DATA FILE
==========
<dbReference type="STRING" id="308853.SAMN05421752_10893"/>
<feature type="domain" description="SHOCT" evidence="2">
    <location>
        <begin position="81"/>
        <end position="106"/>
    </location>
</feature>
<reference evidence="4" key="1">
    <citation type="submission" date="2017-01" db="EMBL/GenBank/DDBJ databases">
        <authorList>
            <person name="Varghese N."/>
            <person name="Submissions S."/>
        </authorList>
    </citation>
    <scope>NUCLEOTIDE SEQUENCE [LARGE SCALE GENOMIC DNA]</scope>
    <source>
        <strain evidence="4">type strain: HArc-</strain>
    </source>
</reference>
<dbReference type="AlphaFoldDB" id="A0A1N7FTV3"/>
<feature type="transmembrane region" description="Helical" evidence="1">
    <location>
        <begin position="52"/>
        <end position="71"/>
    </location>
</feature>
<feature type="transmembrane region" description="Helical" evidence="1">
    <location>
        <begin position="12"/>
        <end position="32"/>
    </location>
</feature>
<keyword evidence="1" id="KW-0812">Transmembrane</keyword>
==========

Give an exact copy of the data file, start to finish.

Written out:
<dbReference type="STRING" id="308853.SAMN05421752_10893"/>
<feature type="domain" description="SHOCT" evidence="2">
    <location>
        <begin position="81"/>
        <end position="106"/>
    </location>
</feature>
<reference evidence="4" key="1">
    <citation type="submission" date="2017-01" db="EMBL/GenBank/DDBJ databases">
        <authorList>
            <person name="Varghese N."/>
            <person name="Submissions S."/>
        </authorList>
    </citation>
    <scope>NUCLEOTIDE SEQUENCE [LARGE SCALE GENOMIC DNA]</scope>
    <source>
        <strain evidence="4">type strain: HArc-</strain>
    </source>
</reference>
<dbReference type="AlphaFoldDB" id="A0A1N7FTV3"/>
<feature type="transmembrane region" description="Helical" evidence="1">
    <location>
        <begin position="52"/>
        <end position="71"/>
    </location>
</feature>
<feature type="transmembrane region" description="Helical" evidence="1">
    <location>
        <begin position="12"/>
        <end position="32"/>
    </location>
</feature>
<keyword evidence="1" id="KW-0812">Transmembrane</keyword>